• Althea Gibson: Tennis and Golf Pioneer

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    VIA:  AltheaGibson.Com

    Born August 25, 1927 in Silver, SC, A right-hander, grew up in Harlem. Her family was poor, but she was fortunate in coming to the attention of Dr. Walter Johnson,
    a Lynchburg VA physician who was active in the black tennis community. He became her patron as he would later for Arthur Ashe, the black champion at Forest Hills (1968) and Wimbledon (1975). Through Dr. Johnson, Gibson received better instruction and competition, and contacts were set up with the USTA to inject her into the recognized tennis scene.

    A trailblazing athlete who become the first African American to win championships at Grand Slam tournaments such as Wimbledon, the French Open, the Australian Doubles and the United States Open in the late 1950s. Gibson had a scintillating amateur career in spite of segregated offerings earlier in the decade.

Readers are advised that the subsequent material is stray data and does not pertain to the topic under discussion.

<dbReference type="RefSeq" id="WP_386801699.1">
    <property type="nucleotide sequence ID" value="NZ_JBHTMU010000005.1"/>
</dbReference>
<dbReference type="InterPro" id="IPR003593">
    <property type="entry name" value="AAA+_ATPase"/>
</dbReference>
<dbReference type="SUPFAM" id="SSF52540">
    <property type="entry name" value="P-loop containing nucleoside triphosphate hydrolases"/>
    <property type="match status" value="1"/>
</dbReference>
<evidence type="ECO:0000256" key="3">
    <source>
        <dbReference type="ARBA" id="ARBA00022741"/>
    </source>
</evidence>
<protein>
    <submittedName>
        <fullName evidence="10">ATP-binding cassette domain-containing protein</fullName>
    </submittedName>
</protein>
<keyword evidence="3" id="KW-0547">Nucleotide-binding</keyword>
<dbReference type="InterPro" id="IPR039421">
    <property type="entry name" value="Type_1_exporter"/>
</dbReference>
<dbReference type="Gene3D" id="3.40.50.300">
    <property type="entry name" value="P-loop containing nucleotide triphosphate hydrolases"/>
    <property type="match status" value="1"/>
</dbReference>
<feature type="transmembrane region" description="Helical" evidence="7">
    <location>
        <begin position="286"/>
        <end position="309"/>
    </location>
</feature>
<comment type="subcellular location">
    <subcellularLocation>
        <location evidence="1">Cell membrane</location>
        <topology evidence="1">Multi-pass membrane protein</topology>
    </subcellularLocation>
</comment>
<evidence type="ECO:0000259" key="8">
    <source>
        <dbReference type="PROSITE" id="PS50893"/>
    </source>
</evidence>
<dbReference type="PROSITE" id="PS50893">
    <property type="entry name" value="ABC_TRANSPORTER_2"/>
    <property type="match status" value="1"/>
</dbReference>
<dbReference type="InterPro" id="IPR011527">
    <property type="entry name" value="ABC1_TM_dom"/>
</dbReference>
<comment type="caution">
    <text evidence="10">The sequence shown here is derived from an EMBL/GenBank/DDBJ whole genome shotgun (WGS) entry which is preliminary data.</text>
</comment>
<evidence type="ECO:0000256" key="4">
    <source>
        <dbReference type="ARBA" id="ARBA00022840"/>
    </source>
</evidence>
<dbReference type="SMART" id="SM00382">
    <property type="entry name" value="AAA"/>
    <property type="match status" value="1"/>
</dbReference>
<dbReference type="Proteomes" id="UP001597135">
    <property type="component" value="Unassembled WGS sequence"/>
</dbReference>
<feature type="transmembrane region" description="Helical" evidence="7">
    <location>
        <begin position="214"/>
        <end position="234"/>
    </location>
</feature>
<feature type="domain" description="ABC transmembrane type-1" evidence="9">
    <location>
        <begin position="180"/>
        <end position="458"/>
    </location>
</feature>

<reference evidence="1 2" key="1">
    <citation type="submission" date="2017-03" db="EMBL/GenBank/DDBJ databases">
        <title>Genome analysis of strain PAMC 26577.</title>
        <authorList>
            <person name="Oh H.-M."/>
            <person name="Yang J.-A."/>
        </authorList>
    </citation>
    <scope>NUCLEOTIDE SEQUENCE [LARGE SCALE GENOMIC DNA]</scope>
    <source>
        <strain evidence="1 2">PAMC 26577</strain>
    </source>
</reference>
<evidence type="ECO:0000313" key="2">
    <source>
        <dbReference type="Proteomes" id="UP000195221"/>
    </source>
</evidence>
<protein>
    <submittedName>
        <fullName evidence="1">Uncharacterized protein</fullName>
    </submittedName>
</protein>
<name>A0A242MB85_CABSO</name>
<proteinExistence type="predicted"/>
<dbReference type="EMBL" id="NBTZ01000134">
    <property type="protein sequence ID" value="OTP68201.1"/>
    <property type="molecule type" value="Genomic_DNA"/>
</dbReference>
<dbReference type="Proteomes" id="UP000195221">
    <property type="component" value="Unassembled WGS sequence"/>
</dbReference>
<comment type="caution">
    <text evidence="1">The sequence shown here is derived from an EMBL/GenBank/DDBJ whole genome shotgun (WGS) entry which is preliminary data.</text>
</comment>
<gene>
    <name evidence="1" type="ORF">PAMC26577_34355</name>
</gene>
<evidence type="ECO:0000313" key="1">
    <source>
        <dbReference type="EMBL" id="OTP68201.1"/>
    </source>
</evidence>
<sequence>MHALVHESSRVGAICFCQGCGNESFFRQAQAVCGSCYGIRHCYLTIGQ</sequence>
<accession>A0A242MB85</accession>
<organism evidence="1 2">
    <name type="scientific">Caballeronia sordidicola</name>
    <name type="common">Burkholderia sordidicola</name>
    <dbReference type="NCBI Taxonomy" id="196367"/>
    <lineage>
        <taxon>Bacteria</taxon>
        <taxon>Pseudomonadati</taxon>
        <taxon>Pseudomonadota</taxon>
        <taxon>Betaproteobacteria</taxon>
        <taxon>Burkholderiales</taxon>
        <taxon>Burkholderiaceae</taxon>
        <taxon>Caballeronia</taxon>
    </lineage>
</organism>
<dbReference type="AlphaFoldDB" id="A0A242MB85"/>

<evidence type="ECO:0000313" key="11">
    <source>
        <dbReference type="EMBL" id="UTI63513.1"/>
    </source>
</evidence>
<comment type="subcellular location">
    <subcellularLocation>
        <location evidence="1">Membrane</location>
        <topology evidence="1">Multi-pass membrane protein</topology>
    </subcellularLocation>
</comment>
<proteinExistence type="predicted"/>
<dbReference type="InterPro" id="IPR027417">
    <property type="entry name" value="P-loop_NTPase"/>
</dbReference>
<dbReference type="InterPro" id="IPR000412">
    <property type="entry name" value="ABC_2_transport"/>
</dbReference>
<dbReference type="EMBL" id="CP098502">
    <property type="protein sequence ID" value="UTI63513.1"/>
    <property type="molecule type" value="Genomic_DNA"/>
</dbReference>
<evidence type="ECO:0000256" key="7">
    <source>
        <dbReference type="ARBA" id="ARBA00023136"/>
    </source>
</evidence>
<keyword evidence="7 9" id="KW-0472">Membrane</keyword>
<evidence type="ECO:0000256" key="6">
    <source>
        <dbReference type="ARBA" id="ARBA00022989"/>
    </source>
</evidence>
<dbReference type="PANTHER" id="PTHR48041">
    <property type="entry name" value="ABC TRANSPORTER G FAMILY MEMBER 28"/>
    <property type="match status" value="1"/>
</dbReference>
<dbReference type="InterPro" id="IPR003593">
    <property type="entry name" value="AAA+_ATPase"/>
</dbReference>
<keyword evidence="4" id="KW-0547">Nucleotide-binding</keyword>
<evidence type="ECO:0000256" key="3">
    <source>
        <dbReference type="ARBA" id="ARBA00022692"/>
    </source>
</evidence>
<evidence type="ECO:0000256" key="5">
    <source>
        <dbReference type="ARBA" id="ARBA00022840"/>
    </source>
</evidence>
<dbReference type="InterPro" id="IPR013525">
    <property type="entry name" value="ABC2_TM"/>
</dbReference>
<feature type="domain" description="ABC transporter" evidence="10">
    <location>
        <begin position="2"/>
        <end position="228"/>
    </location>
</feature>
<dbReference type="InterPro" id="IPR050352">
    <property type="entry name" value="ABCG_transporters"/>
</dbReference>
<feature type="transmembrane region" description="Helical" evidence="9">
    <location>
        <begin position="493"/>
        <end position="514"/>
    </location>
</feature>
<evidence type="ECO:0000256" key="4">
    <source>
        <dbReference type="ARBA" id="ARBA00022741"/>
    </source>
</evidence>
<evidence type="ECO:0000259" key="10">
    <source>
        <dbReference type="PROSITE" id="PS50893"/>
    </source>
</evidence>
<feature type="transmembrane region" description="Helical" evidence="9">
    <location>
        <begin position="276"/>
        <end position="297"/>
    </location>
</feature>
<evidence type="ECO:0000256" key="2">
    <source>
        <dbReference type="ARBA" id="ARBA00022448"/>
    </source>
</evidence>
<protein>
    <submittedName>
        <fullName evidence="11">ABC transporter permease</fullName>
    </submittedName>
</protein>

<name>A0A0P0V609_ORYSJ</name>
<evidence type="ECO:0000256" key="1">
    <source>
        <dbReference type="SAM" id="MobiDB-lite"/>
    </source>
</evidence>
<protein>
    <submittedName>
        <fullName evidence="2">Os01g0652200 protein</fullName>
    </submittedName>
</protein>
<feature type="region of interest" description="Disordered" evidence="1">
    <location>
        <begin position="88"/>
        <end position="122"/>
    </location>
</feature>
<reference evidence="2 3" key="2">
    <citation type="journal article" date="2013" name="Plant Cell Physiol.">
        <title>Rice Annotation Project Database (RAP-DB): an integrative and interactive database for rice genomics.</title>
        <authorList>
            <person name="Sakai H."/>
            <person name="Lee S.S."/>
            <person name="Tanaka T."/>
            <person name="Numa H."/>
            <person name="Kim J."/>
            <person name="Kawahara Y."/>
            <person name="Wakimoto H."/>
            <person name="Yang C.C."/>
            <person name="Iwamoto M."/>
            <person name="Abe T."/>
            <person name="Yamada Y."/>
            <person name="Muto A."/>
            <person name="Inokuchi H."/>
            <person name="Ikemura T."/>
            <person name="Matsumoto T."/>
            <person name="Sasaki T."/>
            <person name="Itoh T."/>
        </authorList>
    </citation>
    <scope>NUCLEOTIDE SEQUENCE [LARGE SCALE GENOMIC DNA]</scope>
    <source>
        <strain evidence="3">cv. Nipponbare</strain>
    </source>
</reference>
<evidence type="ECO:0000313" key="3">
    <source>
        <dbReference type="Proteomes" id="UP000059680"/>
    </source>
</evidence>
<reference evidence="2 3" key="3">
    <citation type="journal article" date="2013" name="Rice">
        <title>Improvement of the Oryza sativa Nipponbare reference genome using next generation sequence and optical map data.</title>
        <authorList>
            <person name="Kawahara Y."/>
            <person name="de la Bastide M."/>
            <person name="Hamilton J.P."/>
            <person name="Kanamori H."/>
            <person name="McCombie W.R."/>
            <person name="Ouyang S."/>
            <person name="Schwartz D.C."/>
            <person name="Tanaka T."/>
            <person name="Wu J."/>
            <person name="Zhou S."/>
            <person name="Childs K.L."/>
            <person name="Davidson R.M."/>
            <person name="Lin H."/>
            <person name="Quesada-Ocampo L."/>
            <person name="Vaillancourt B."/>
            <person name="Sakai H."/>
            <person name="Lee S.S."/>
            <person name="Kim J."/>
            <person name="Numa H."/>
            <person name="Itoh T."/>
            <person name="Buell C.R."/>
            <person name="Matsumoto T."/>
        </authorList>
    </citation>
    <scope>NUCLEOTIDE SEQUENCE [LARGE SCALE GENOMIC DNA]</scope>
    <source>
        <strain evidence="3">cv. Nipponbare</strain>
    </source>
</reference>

She won 56 singles and doubles titles during her amateur career in the 1950s before gaining international and national acclaim for her athletic prowess on the professional level in tennis.

    Gibson won 11 major titles in the late 1950s, including singles titles at the French Open (1956), Wimbledon (1957, 1958) and the U. S. Open (1957, 1958), as well as three straight doubles crowns at the French Open (1956, 1957, 1958).

    Check out this tribute to Althea Gibson:

    Watch Althea win @ Forest Hills 1957:

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